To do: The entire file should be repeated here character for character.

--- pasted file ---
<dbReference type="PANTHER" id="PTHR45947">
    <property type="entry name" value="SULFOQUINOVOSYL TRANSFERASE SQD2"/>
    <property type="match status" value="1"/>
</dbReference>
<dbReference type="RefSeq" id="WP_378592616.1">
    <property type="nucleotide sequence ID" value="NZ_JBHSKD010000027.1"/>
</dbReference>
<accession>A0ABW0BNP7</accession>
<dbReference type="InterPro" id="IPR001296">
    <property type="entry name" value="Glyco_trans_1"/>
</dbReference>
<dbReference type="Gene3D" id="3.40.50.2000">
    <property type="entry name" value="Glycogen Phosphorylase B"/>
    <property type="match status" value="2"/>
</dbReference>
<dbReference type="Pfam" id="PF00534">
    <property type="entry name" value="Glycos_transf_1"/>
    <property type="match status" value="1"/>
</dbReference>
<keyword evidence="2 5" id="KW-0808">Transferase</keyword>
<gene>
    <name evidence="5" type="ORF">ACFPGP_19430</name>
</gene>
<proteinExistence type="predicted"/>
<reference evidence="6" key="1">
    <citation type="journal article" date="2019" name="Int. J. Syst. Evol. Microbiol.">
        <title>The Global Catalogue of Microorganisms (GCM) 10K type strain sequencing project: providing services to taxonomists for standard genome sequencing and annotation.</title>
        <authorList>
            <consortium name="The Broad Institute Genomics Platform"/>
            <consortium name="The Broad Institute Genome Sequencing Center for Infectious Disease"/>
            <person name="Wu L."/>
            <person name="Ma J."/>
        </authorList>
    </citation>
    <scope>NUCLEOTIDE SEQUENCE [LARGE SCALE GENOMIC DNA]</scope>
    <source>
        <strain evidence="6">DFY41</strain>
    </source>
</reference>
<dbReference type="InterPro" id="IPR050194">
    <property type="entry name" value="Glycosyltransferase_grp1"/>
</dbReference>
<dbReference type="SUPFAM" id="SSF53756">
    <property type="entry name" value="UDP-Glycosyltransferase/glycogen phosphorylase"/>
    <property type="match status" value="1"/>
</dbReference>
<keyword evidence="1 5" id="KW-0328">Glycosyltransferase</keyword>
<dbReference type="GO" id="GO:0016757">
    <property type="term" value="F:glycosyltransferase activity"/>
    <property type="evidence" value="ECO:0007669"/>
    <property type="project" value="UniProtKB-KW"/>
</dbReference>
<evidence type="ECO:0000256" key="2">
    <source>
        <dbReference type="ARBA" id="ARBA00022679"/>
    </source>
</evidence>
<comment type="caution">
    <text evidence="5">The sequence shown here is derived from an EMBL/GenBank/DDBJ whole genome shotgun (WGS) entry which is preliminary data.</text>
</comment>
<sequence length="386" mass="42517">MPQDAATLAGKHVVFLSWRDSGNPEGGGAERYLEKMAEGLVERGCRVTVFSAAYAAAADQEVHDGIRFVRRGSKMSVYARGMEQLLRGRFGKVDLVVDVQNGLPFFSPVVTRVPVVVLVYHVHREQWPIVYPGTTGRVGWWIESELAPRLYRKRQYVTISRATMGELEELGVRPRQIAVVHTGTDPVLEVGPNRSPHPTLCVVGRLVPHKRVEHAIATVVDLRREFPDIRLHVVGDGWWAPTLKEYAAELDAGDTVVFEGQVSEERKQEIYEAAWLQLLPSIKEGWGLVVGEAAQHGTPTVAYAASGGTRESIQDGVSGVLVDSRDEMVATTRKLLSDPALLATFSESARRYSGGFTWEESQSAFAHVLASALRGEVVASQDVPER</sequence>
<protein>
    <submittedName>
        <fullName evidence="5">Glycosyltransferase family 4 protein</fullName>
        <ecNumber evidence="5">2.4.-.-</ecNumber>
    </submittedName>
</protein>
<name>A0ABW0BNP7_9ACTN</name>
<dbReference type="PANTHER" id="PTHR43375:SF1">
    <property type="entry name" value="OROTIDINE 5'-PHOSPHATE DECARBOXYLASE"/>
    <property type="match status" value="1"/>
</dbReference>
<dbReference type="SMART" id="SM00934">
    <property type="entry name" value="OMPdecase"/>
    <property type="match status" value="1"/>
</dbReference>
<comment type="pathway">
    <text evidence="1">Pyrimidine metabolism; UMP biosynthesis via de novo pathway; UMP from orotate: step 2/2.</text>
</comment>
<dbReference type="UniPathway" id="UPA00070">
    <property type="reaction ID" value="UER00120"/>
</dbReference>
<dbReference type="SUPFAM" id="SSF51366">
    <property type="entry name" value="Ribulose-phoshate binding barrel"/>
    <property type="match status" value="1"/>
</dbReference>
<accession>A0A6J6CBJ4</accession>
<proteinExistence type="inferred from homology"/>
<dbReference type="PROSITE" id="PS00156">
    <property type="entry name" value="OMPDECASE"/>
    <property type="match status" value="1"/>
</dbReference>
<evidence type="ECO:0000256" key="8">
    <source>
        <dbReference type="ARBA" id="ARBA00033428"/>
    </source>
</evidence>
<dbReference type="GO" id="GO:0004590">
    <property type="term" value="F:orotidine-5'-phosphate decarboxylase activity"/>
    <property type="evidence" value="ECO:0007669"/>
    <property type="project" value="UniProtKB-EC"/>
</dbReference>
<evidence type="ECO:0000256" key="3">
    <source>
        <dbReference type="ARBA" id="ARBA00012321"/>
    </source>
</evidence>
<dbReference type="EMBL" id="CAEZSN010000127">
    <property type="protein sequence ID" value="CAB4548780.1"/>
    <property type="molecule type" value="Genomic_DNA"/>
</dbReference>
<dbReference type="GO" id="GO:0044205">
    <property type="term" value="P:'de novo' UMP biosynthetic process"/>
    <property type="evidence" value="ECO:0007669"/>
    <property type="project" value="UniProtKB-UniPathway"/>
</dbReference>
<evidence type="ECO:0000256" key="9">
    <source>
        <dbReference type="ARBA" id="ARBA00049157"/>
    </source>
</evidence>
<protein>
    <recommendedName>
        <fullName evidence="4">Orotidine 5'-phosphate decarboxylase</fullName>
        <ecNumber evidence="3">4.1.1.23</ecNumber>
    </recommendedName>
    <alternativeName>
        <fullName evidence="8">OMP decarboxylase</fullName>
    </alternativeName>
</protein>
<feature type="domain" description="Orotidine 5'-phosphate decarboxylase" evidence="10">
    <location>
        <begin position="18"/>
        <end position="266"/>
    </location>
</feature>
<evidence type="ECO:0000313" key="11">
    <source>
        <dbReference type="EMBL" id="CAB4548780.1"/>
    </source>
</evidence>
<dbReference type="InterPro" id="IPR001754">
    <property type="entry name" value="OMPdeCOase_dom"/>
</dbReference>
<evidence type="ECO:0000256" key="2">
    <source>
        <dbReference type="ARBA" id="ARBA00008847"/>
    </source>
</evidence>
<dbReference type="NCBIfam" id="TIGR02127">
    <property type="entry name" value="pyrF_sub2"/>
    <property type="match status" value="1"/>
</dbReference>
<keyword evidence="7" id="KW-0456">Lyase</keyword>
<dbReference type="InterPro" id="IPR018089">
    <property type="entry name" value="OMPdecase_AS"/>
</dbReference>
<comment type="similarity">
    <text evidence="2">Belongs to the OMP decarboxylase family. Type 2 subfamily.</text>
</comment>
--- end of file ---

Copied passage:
<dbReference type="PANTHER" id="PTHR45947">
    <property type="entry name" value="SULFOQUINOVOSYL TRANSFERASE SQD2"/>
    <property type="match status" value="1"/>
</dbReference>
<dbReference type="RefSeq" id="WP_378592616.1">
    <property type="nucleotide sequence ID" value="NZ_JBHSKD010000027.1"/>
</dbReference>
<accession>A0ABW0BNP7</accession>
<dbReference type="InterPro" id="IPR001296">
    <property type="entry name" value="Glyco_trans_1"/>
</dbReference>
<dbReference type="Gene3D" id="3.40.50.2000">
    <property type="entry name" value="Glycogen Phosphorylase B"/>
    <property type="match status" value="2"/>
</dbReference>
<dbReference type="Pfam" id="PF00534">
    <property type="entry name" value="Glycos_transf_1"/>
    <property type="match status" value="1"/>
</dbReference>
<keyword evidence="2 5" id="KW-0808">Transferase</keyword>
<gene>
    <name evidence="5" type="ORF">ACFPGP_19430</name>
</gene>
<proteinExistence type="predicted"/>
<reference evidence="6" key="1">
    <citation type="journal article" date="2019" name="Int. J. Syst. Evol. Microbiol.">
        <title>The Global Catalogue of Microorganisms (GCM) 10K type strain sequencing project: providing services to taxonomists for standard genome sequencing and annotation.</title>
        <authorList>
            <consortium name="The Broad Institute Genomics Platform"/>
            <consortium name="The Broad Institute Genome Sequencing Center for Infectious Disease"/>
            <person name="Wu L."/>
            <person name="Ma J."/>
        </authorList>
    </citation>
    <scope>NUCLEOTIDE SEQUENCE [LARGE SCALE GENOMIC DNA]</scope>
    <source>
        <strain evidence="6">DFY41</strain>
    </source>
</reference>
<dbReference type="InterPro" id="IPR050194">
    <property type="entry name" value="Glycosyltransferase_grp1"/>
</dbReference>
<dbReference type="SUPFAM" id="SSF53756">
    <property type="entry name" value="UDP-Glycosyltransferase/glycogen phosphorylase"/>
    <property type="match status" value="1"/>
</dbReference>
<keyword evidence="1 5" id="KW-0328">Glycosyltransferase</keyword>
<dbReference type="GO" id="GO:0016757">
    <property type="term" value="F:glycosyltransferase activity"/>
    <property type="evidence" value="ECO:0007669"/>
    <property type="project" value="UniProtKB-KW"/>
</dbReference>
<evidence type="ECO:0000256" key="2">
    <source>
        <dbReference type="ARBA" id="ARBA00022679"/>
    </source>
</evidence>
<comment type="caution">
    <text evidence="5">The sequence shown here is derived from an EMBL/GenBank/DDBJ whole genome shotgun (WGS) entry which is preliminary data.</text>
</comment>
<sequence length="386" mass="42517">MPQDAATLAGKHVVFLSWRDSGNPEGGGAERYLEKMAEGLVERGCRVTVFSAAYAAAADQEVHDGIRFVRRGSKMSVYARGMEQLLRGRFGKVDLVVDVQNGLPFFSPVVTRVPVVVLVYHVHREQWPIVYPGTTGRVGWWIESELAPRLYRKRQYVTISRATMGELEELGVRPRQIAVVHTGTDPVLEVGPNRSPHPTLCVVGRLVPHKRVEHAIATVVDLRREFPDIRLHVVGDGWWAPTLKEYAAELDAGDTVVFEGQVSEERKQEIYEAAWLQLLPSIKEGWGLVVGEAAQHGTPTVAYAASGGTRESIQDGVSGVLVDSRDEMVATTRKLLSDPALLATFSESARRYSGGFTWEESQSAFAHVLASALRGEVVASQDVPER</sequence>
<protein>
    <submittedName>
        <fullName evidence="5">Glycosyltransferase family 4 protein</fullName>
        <ecNumber evidence="5">2.4.-.-</ecNumber>
    </submittedName>
</protein>
<name>A0ABW0BNP7_9ACTN</name>
<dbReference type="PANTHER" id="PTHR43375:SF1">
    <property type="entry name" value="OROTIDINE 5'-PHOSPHATE DECARBOXYLASE"/>
    <property type="match status" value="1"/>
</dbReference>
<dbReference type="SMART" id="SM00934">
    <property type="entry name" value="OMPdecase"/>
    <property type="match status" value="1"/>
</dbReference>
<comment type="pathway">
    <text evidence="1">Pyrimidine metabolism; UMP biosynthesis via de novo pathway; UMP from orotate: step 2/2.</text>
</comment>
<dbReference type="UniPathway" id="UPA00070">
    <property type="reaction ID" value="UER00120"/>
</dbReference>
<dbReference type="SUPFAM" id="SSF51366">
    <property type="entry name" value="Ribulose-phoshate binding barrel"/>
    <property type="match status" value="1"/>
</dbReference>
<accession>A0A6J6CBJ4</accession>
<proteinExistence type="inferred from homology"/>
<dbReference type="PROSITE" id="PS00156">
    <property type="entry name" value="OMPDECASE"/>
    <property type="match status" value="1"/>
</dbReference>
<evidence type="ECO:0000256" key="8">
    <source>
        <dbReference type="ARBA" id="ARBA00033428"/>
    </source>
</evidence>
<dbReference type="GO" id="GO:0004590">
    <property type="term" value="F:orotidine-5'-phosphate decarboxylase activity"/>
    <property type="evidence" value="ECO:0007669"/>
    <property type="project" value="UniProtKB-EC"/>
</dbReference>
<evidence type="ECO:0000256" key="3">
    <source>
        <dbReference type="ARBA" id="ARBA00012321"/>
    </source>
</evidence>
<dbReference type="EMBL" id="CAEZSN010000127">
    <property type="protein sequence ID" value="CAB4548780.1"/>
    <property type="molecule type" value="Genomic_DNA"/>
</dbReference>
<dbReference type="GO" id="GO:0044205">
    <property type="term" value="P:'de novo' UMP biosynthetic process"/>
    <property type="evidence" value="ECO:0007669"/>
    <property type="project" value="UniProtKB-UniPathway"/>
</dbReference>
<evidence type="ECO:0000256" key="9">
    <source>
        <dbReference type="ARBA" id="ARBA00049157"/>
    </source>
</evidence>
<protein>
    <recommendedName>
        <fullName evidence="4">Orotidine 5'-phosphate decarboxylase</fullName>
        <ecNumber evidence="3">4.1.1.23</ecNumber>
    </recommendedName>
    <alternativeName>
        <fullName evidence="8">OMP decarboxylase</fullName>
    </alternativeName>
</protein>
<feature type="domain" description="Orotidine 5'-phosphate decarboxylase" evidence="10">
    <location>
        <begin position="18"/>
        <end position="266"/>
    </location>
</feature>
<evidence type="ECO:0000313" key="11">
    <source>
        <dbReference type="EMBL" id="CAB4548780.1"/>
    </source>
</evidence>
<dbReference type="InterPro" id="IPR001754">
    <property type="entry name" value="OMPdeCOase_dom"/>
</dbReference>
<evidence type="ECO:0000256" key="2">
    <source>
        <dbReference type="ARBA" id="ARBA00008847"/>
    </source>
</evidence>
<dbReference type="NCBIfam" id="TIGR02127">
    <property type="entry name" value="pyrF_sub2"/>
    <property type="match status" value="1"/>
</dbReference>
<keyword evidence="7" id="KW-0456">Lyase</keyword>
<dbReference type="InterPro" id="IPR018089">
    <property type="entry name" value="OMPdecase_AS"/>
</dbReference>
<comment type="similarity">
    <text evidence="2">Belongs to the OMP decarboxylase family. Type 2 subfamily.</text>
</comment>